We are six years into The Sims 4, and with 2021 around the corner, it will be exciting to see what’s next from this franchise. But before we enter a new year, I want to reflect on the best and worst aspects of Sims 4 content this year. The main game has improved in some subtle yet excellent ways, but the numerous disjointed expansions released in 2020 mostly just made me frustrated about how EA is managing the franchise.
In 2020, EA kept busy, releasing Eco Lifestyle, Snowy Escape, Star Wars: Journey to Batuu, Tiny Living Stuff, Nifty Knitting Stuff, and updates to the base game. They did a lot in this difficult year, but it hasn’t all added up to a better game. The developers no doubt worked hard during the pandemic. Because of that, any criticism I have of the game for 2020 comes with the caveat that this was a tough year. However, I’m also hopeful that 2021 will be a better year for the franchise.
The Sims 4 is controversial. Fans like the ease of its create-a-sim features and The Sims 4 art style, but they don’t like the removal of The Sims 3’s open world model that allowed every Sim to move around the world at once without a loading screen. Over the years, many fans, myself included, have also felt that EA was behind on implementing diversity in the game. This doesn’t just mean across racial differences, but also things like the diversity of designs via the create-a-style tool from The Sims 3. The issue regarding racial diversity continued this year with the release of Snowy Escape, an expansion involving Japanese designs that lacked diversity in terms of the Sims it featured and the community creators who were tapped to help make content for it. So while The Sims 4 is made for everybody to play, it’s not always represented in their actions when developing content.
Throughout the year, I saw people rightfully argue that The Sims 4 is missing the mark. The newer game lacks innovative gameplay and ran into weird issues. I expect some bugs. But with each release, there was always something wrong. In the past, it involved things like Sims washing dishes in the bathroom sink or, more recently, a genetics mishap that led to brown parents producing white children (that was recently fixed mid-December).
Despite all of this, some content releases were valuable not only for PC gamers but also for console gamers who don’t have the options for mods.
So, let’s look at the best and worst aspects of Sims 4 content in 2020.
Although many people focus on The Sims’ expansions, game packs, and stuff packs as the notable new content that moves the game forward, what we get in the base game sets the tone for everything else. If you can’t play and enjoy the base game then what’s the point? Thankfully, in 2020 the Sims developers added minor things to the base game that upgraded the gameplay in some big ways.
In June and November, the game got two crucial items that improve the game’s already-spectacular building system, which makes redefining lots easier. The new platform tool can create easier floor heights, which is a pain to do without this tool. Ladders offer a new way to redesign your home and have your Sims move about. While it may not seem like a big deal, players don’t have stair styles. We only had traditional staircases. Now we have ladders, which free up space for building and are integral to creative tiny home design. Before this update, it took a lot of time for semi-novice builders like myself to create better floors in the home, but platforms allow me to do that easily, and ladders allow for creative designs that I could never imagine before.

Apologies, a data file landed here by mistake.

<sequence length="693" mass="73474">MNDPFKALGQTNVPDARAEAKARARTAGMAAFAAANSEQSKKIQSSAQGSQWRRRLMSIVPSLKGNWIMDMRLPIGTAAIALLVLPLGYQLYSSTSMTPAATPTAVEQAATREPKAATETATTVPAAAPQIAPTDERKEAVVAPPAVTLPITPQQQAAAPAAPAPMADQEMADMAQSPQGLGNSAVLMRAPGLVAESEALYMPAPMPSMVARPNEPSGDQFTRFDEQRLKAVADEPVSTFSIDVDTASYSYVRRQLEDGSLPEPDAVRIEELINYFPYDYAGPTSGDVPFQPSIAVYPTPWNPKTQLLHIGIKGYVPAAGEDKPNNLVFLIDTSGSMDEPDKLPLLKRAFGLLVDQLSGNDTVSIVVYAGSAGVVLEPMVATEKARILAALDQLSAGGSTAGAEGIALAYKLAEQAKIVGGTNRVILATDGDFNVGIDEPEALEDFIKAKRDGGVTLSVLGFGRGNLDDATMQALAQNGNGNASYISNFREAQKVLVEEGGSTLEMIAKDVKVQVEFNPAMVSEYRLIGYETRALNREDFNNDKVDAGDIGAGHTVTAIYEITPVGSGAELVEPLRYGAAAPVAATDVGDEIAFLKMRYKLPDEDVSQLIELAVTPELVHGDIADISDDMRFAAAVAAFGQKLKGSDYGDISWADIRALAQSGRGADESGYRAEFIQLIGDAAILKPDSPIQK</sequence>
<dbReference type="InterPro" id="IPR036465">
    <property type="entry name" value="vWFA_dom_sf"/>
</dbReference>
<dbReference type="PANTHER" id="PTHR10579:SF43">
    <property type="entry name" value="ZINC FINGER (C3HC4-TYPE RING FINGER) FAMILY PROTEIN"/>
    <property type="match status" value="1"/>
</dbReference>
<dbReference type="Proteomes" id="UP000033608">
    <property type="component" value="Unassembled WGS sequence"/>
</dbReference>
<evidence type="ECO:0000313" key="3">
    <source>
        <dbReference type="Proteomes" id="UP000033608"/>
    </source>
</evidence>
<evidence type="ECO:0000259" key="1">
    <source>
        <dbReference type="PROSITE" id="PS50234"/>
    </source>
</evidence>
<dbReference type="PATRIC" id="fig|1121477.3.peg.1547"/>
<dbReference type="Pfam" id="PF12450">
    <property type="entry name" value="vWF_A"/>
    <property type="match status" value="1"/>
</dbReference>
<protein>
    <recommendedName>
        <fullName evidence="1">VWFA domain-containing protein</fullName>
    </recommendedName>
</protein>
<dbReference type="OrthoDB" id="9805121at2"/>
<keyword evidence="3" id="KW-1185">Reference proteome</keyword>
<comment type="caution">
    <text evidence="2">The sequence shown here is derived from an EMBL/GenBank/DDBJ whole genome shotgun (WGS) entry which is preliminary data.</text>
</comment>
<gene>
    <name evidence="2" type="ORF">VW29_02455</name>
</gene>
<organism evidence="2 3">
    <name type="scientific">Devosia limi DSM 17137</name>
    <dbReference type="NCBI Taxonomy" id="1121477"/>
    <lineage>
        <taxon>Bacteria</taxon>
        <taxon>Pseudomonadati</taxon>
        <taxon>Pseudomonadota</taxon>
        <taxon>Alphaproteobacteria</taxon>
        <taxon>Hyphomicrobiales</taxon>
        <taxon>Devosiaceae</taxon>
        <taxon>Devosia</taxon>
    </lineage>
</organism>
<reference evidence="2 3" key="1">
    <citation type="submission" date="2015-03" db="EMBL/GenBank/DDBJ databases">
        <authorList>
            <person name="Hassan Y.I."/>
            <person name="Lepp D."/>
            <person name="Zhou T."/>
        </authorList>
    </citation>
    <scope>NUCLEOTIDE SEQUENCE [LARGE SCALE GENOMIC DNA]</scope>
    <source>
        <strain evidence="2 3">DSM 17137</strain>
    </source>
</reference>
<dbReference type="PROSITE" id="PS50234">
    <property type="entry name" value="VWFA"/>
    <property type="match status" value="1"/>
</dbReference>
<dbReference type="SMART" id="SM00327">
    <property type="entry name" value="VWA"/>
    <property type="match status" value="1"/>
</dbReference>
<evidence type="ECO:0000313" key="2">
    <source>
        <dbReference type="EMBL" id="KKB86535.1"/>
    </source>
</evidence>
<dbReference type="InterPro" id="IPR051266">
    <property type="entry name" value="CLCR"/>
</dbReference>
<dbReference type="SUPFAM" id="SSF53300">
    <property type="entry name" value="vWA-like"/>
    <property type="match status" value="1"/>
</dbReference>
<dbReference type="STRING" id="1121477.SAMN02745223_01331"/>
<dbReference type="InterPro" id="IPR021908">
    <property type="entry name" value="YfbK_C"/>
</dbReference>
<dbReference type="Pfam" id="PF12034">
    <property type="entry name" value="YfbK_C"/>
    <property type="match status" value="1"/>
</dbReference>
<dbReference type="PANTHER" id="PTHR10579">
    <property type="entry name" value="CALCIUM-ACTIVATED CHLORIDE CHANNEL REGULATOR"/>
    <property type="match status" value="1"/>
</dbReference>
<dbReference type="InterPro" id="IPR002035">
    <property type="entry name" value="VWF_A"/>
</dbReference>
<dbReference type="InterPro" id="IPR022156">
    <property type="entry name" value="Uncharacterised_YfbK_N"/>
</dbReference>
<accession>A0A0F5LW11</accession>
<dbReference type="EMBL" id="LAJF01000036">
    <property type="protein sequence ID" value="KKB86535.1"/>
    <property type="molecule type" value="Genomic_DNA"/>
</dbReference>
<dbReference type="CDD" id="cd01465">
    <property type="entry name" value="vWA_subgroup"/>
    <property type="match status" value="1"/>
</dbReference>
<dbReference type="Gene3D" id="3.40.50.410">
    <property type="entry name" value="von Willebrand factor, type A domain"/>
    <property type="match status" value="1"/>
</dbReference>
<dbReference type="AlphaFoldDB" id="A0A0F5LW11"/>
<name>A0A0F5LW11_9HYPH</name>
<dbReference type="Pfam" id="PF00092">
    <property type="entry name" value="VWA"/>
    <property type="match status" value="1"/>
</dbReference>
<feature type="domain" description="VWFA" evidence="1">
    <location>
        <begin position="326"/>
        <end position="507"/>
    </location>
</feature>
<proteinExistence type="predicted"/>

Before the addition of sentiments and profiles, characters in The Sims 4 weren’t able to build realistic bonds with each other. While sentiments don’t offer Sims 2-level relationship-building, they do make it a challenge to build a relationship with another Sim, and that’s a good thing.
In November, EA added these features and, in the process, improved the emotion-based system by complicating it and making it true to life. Sentiments allow each Sim to feel a deeper connection with each other, and it may not be the same feeling. For example, just because you’re related doesn’t mean you’ll have a special bond with each other. While a Sim parent may feel a bond with their child, the child may not feel anything towards the parent.
The sentiments system is something built on developing a long-term relationship with each other. I’ve had a blast trying to make deeper connections exist. And with the addition of profiles, you get a rundown of who each Sim is from their age to their relationship with you, which is helpful as you meet new Sims.
If you play with mods, where fans already have a memory system and relationship system in place, it’s likely that sentiments and profiles aren’t as spectacular. Quite a few focus on relationships and emotions. However, not everyone plays with mods, so these updates matter.
If you’ve been playing the Sims franchise as long as I have, you may already know about the longstanding issues with skin tones and the representation of Black sims. It’s been an ongoing process to make this game inclusive to all gamers. On December 7, EA released a new update in partnership with five influential players—EbonixSims, Xmiramira, Rao, Mia Zaff, and CatherineGames—to improve just that. As someone who loves the create-a-Sim process, I think this is such a step forward for better inclusion. Since the update, I’ve spent hours in CAS playing around with skin tones, and I think it’s a wonderful improvement to gameplay.